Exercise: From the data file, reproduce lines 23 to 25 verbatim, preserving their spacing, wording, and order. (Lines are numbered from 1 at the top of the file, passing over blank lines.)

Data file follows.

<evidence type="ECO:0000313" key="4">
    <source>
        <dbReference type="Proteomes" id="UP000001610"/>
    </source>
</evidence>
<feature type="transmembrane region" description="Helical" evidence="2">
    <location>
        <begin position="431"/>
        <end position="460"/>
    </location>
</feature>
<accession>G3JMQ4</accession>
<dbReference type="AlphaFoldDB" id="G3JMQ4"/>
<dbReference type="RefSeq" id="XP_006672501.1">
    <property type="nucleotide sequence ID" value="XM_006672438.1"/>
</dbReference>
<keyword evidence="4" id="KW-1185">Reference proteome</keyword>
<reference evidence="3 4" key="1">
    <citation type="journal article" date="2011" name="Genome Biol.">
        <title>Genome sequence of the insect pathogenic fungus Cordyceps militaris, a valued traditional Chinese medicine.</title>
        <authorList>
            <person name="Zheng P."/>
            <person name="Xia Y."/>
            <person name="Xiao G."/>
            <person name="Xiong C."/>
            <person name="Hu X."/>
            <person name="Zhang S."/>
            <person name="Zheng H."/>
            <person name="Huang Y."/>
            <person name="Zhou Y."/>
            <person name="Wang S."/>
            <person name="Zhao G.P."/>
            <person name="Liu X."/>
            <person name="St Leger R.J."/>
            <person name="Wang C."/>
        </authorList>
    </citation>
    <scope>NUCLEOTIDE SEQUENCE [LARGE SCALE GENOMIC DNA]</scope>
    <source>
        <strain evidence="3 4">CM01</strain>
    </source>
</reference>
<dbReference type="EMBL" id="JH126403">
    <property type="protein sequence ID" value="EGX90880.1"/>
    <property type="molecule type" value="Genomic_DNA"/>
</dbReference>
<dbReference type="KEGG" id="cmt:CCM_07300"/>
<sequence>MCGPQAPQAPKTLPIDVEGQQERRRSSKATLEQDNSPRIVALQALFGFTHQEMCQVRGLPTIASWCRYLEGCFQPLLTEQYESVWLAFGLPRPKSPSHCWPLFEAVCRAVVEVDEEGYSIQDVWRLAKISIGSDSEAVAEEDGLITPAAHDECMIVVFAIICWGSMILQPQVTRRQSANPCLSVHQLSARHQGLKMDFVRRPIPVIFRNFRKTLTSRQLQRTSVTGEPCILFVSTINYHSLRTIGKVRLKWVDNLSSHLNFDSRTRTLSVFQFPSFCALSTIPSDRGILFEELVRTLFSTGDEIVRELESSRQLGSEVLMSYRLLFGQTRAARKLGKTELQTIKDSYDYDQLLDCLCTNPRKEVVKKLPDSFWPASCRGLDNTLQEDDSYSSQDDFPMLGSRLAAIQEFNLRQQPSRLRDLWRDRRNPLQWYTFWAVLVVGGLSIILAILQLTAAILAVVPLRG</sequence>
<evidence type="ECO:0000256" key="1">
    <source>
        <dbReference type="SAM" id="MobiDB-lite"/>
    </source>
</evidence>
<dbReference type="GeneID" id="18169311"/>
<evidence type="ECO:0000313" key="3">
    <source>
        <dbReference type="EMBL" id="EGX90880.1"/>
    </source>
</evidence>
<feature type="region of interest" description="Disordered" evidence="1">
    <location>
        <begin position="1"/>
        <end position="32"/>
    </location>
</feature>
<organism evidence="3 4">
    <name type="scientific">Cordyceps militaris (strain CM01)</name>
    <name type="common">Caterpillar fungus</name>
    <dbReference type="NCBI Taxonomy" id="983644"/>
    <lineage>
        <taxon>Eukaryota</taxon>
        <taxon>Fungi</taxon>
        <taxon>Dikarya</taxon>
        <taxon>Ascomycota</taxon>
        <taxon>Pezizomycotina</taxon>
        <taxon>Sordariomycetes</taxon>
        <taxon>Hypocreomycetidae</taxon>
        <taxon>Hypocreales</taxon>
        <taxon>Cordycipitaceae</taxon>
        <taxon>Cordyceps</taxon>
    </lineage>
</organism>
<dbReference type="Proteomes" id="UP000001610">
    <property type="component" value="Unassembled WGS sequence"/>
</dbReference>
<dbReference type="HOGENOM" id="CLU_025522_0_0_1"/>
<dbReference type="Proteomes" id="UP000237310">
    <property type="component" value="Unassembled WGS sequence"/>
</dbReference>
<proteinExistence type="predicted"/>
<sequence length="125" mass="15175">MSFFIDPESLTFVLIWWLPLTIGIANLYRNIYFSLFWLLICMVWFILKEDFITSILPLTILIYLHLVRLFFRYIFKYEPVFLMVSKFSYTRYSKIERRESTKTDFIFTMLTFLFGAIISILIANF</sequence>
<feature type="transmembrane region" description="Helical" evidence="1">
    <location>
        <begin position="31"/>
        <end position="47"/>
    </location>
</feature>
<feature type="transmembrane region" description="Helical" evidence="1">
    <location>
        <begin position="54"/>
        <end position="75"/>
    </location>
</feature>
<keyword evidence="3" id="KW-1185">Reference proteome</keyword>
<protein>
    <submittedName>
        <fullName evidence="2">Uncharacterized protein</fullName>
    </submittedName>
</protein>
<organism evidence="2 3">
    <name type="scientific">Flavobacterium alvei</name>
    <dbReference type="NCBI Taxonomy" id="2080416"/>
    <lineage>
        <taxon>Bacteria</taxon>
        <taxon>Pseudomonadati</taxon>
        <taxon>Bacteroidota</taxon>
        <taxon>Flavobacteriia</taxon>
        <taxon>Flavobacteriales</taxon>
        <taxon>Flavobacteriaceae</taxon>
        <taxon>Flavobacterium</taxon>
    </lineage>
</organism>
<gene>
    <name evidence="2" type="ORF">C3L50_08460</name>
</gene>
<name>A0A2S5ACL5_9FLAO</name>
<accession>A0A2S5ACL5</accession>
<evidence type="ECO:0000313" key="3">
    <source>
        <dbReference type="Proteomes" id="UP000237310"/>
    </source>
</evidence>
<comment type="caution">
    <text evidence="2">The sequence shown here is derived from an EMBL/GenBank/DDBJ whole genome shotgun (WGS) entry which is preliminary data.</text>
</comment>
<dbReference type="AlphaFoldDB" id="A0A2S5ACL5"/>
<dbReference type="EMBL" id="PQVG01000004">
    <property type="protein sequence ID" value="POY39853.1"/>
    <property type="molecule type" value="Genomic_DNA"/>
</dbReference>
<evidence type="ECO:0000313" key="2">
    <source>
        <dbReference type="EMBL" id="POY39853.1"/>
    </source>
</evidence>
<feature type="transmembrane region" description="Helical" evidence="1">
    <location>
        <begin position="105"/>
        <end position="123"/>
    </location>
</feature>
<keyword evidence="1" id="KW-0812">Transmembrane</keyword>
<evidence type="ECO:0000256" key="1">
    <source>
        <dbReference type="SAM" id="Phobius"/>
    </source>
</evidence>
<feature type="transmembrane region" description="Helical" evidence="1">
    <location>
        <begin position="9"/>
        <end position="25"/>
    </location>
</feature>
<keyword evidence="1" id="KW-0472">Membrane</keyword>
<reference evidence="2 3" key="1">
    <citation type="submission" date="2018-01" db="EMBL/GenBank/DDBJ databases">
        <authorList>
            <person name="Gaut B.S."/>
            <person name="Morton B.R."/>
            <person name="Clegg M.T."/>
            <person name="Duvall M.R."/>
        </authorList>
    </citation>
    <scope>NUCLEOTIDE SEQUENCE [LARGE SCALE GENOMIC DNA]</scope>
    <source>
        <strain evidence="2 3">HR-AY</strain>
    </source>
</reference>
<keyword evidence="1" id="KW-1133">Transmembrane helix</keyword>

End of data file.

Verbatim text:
            <person name="Xia Y."/>
            <person name="Xiao G."/>
            <person name="Xiong C."/>